LORANE — Last week, the Lorane Grange hosted a presentation by Lane County Sheriff Cliff Harrold to familiarize our community with the upcoming Lane County Jail Levy that will be on the May 16 ballot. Jim and I went to the meeting and were pleased to see a large number of residents in attendance, including Ryan Ceniga, West Lane County Commissioner.
I explained in an earlier column what the levy entails, but I feel it is vital to repeat it now that the ballots have been sent out. The proposed levy would “fund a minimum of 255 jail beds for local offenders, as well as eight detention and eight treatment beds for youth offenders, including associated treatment services. Currently, the jail has 317 beds for local offenders, 62 more than the minimum required by the levy.”
If the levy is passed, it will be a renewal—meaning the current tax rate will not increase. Residents won’t have to pay any more than they are already paying in taxes. The tax rate for this levy is $0.55 per $1,000 of assessed value. It is the same rate that was approved by the voters in 2013. At that time, funding had been cut so drastically by voters that dozens of dangerous convicted criminals and those awaiting trial were being released because of a shortage of beds at the jail. This levy, which is up for renewal, is the same one that was passed in 2013, and in our opinion, it is vitally needed. We urge everyone to give the Lane County Sheriff’s Department the support that it needs to help keep crime in check for those of us in unincorporated areas of the county who do not have local police departments and depend on them.
Jim and I have lived, worked and raised our family in the small, unincorporated community of Lorane for over 57 years. It is “home” to us in so many ways. We owned the Lorane Family Store for almost 45 years until we sold it a year ago, so I feel that I can speak of the pros and cons of living in a rural setting with the knowledge gained through our experiences.
We are surrounded by Mother Nature and have experienced all of her moods, up close and personal, both good and bad. We’ve been able to help build “community” with our neighbors that allows us to share our common concerns and goals through the friendships we’ve made in the organizations we’ve formed. Over the years we’ve learned to work with and get to know people—our neighbors—from all walks of life. At the store, we welcomed them all—the hard-working members of our community who frequently came in with grease-smudged faces, dusty work jeans and corked boots; the farmers who came in from the hayfields with sweat and dirt-streaked faces to get a cold drink from the coolers or a quick snack. Then there were the families coming in to buy groceries with their food stamps—the same ones who struggled to pay their rent each month. And, of course, we had our resident locals who fought their battles with addiction who brought in cans and bottles to enable them to buy a bottle of wine or a six-pack of beer. We also welcomed the wealthy members of our community who fit right in with those less fortunate. One local business owner, in particular, frequently came in dressed in bib overalls to look through our hardware offerings to find something for one of his do-it-yourself projects.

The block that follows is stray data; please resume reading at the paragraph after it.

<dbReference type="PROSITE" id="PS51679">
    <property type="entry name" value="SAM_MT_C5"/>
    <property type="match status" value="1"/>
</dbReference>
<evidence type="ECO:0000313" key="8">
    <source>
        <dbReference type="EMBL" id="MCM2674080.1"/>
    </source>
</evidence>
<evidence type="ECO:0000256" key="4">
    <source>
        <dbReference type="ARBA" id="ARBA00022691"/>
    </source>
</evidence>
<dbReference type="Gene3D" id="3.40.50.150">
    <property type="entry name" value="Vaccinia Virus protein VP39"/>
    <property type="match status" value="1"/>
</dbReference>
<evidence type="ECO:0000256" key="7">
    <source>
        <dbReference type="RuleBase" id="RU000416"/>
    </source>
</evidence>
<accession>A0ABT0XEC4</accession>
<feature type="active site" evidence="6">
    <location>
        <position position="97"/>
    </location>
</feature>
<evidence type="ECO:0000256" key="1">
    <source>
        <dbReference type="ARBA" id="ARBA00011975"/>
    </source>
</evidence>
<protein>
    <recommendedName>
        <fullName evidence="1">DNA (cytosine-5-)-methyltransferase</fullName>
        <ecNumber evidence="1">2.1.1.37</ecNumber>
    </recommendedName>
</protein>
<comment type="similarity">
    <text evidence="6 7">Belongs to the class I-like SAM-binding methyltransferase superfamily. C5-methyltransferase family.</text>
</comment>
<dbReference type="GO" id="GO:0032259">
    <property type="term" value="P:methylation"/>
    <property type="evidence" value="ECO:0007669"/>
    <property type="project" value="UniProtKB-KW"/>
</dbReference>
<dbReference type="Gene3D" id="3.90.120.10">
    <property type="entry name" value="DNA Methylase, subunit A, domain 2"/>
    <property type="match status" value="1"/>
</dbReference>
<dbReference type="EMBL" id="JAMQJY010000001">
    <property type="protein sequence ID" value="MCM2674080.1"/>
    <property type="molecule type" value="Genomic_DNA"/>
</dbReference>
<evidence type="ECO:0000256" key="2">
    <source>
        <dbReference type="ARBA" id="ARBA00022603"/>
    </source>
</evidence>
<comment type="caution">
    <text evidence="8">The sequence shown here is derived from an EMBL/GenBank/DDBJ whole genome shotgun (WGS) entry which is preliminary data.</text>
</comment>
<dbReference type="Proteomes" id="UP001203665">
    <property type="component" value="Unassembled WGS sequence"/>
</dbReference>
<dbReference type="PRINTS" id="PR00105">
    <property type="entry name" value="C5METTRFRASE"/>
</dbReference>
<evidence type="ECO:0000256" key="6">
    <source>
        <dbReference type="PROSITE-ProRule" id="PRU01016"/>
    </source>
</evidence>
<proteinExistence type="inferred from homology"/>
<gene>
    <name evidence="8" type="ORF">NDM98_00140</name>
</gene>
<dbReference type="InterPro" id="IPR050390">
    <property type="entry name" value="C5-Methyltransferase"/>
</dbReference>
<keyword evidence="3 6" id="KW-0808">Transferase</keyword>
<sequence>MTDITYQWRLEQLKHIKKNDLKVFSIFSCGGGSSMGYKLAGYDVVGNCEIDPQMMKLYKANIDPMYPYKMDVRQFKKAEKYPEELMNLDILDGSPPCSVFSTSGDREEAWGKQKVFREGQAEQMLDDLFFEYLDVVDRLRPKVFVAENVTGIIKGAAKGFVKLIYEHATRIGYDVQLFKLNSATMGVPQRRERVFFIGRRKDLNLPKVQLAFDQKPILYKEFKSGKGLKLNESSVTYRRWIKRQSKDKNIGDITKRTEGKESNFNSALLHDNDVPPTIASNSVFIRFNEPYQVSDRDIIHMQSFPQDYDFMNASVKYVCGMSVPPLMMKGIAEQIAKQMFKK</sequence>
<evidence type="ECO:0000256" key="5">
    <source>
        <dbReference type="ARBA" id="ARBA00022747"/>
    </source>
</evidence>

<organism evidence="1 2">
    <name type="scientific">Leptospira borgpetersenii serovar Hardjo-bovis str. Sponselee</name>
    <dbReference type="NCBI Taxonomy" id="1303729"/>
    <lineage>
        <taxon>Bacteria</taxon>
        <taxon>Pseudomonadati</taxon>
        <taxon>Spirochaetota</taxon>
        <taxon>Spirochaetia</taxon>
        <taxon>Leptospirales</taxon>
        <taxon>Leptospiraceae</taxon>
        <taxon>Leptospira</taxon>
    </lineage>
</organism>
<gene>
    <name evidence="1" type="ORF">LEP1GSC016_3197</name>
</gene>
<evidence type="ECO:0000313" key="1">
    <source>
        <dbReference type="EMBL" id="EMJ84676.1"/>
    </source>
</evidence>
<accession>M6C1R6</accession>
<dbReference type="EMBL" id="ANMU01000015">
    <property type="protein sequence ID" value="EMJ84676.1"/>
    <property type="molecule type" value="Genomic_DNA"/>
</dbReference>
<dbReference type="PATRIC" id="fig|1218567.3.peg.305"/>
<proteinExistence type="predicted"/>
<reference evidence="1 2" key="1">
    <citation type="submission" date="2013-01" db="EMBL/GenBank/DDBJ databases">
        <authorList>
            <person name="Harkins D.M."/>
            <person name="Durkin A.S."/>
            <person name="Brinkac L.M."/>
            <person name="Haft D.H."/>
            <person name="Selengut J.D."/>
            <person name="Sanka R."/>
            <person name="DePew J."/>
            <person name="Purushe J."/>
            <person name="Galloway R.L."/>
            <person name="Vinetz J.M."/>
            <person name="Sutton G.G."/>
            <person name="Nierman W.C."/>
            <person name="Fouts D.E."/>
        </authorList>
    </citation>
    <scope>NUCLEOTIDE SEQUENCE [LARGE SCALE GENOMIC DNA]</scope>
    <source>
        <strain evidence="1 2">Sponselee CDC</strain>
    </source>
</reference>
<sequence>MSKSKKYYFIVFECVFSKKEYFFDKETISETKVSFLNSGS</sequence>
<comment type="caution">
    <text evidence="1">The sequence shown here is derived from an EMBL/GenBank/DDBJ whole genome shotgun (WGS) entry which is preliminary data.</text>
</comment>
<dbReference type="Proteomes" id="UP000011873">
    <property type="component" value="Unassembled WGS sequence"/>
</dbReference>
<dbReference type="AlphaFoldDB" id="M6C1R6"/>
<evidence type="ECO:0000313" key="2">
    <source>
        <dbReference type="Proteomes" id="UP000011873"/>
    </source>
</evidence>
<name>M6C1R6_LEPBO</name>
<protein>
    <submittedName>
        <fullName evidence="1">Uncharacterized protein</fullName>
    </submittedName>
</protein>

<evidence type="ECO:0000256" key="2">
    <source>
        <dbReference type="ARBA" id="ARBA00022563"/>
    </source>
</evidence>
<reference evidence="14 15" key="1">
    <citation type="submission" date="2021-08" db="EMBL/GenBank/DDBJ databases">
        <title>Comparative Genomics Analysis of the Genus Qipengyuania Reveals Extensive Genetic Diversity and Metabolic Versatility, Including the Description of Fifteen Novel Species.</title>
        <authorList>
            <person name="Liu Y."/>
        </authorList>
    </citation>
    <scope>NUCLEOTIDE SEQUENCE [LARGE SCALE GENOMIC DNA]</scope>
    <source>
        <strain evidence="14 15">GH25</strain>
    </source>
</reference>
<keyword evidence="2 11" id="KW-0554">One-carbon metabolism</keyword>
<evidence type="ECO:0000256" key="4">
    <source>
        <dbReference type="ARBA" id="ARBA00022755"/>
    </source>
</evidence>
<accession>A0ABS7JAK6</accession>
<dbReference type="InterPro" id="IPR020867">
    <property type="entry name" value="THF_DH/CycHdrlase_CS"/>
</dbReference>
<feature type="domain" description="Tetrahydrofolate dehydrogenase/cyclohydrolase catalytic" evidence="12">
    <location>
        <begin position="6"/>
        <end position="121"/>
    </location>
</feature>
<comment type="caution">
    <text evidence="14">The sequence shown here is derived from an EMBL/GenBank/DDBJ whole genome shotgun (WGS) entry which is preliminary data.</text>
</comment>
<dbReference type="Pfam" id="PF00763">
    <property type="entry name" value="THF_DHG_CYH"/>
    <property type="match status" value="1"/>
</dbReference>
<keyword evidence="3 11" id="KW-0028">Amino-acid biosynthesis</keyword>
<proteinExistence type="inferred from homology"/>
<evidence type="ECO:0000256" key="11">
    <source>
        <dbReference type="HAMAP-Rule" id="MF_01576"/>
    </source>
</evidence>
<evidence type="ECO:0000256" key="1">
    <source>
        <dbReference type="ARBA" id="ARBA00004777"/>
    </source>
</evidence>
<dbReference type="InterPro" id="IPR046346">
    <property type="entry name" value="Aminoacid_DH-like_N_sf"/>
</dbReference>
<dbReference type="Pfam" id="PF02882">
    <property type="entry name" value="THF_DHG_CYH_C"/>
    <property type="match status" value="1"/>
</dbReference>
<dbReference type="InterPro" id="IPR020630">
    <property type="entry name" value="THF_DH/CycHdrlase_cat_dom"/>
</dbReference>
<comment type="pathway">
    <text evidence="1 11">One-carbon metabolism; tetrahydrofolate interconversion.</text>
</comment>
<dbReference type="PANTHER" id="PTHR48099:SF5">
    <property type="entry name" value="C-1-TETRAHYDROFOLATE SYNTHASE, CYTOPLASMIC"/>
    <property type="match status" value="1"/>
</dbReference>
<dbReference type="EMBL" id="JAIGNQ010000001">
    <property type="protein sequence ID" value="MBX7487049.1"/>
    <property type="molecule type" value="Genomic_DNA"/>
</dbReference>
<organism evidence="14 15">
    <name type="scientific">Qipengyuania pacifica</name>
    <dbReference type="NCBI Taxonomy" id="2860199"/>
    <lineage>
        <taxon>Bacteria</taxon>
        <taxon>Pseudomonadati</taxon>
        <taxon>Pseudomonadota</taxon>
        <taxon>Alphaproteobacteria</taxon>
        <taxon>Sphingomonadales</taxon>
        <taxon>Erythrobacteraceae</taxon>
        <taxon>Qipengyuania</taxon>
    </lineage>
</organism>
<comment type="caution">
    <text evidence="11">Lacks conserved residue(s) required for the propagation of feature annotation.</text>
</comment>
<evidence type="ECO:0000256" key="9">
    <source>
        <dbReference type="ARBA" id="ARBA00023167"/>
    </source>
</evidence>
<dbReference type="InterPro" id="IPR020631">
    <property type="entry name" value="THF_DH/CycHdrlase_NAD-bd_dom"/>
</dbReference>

Unfortunately, over the years, many of us have had to witness and/or deal with crime of all kinds—theft, assault, illegal drugs, vandalism, dangerous drivers on our roads, etc. We have set up neighborhood watch groups and kept an eye on suspicious activities and reported them to the Lane County Sheriff’s office. As one of the many unincorporated communities in Lane County, we have no local police force. In the first 30-or-so years we had the store, it was broken into several times to steal beer and wine; it was vandalized, and one time, someone rammed a large truck into the store’s front door and the ATM machine that was sitting along the front wall was hauled off. During those years, deputies from the Lane County Sheriff’s office came right out to investigate and many of the culprits were caught. That, however, is no longer true.
Funding has been cut so drastically for public safety through Lane County that currently only 3.5 deputies are available to respond to crime reports in our vast unincorporated areas, ranging from coastal communities to Oakridge. When a crime takes place, if there is not an imminent danger to human life, no deputies will arrive to investigate. The victim is required to call or go into the Sheriff’s office to file a report of their complaint. No on-scene fingerprints are taken; no interviews of witnesses can be done because of the shortage of available deputies to do these jobs.
As a consequence, more and more residents are buying their own guns and setting up security systems, putting up locked gates on their driveways that keep out not only thieves, but neighbors, as well. We are suspicious of and report to each other unfamiliar cars in the area to beware of—many of whom are merely people pulling off the road to talk on their cell phones.
We need solutions that will make us feel safer and allow the Lane County Sheriff’s Department to once again be proactive in helping us to prevent and solve crimes in the area. We need to make public safety a priority by voting for the levies that will allow us to live our lives with less fear in the places we have chosen to live and raise our families.
It’s worth the additional tax dollars we must pay for such a vital service.
Read more of Pat online at allthingslorane.com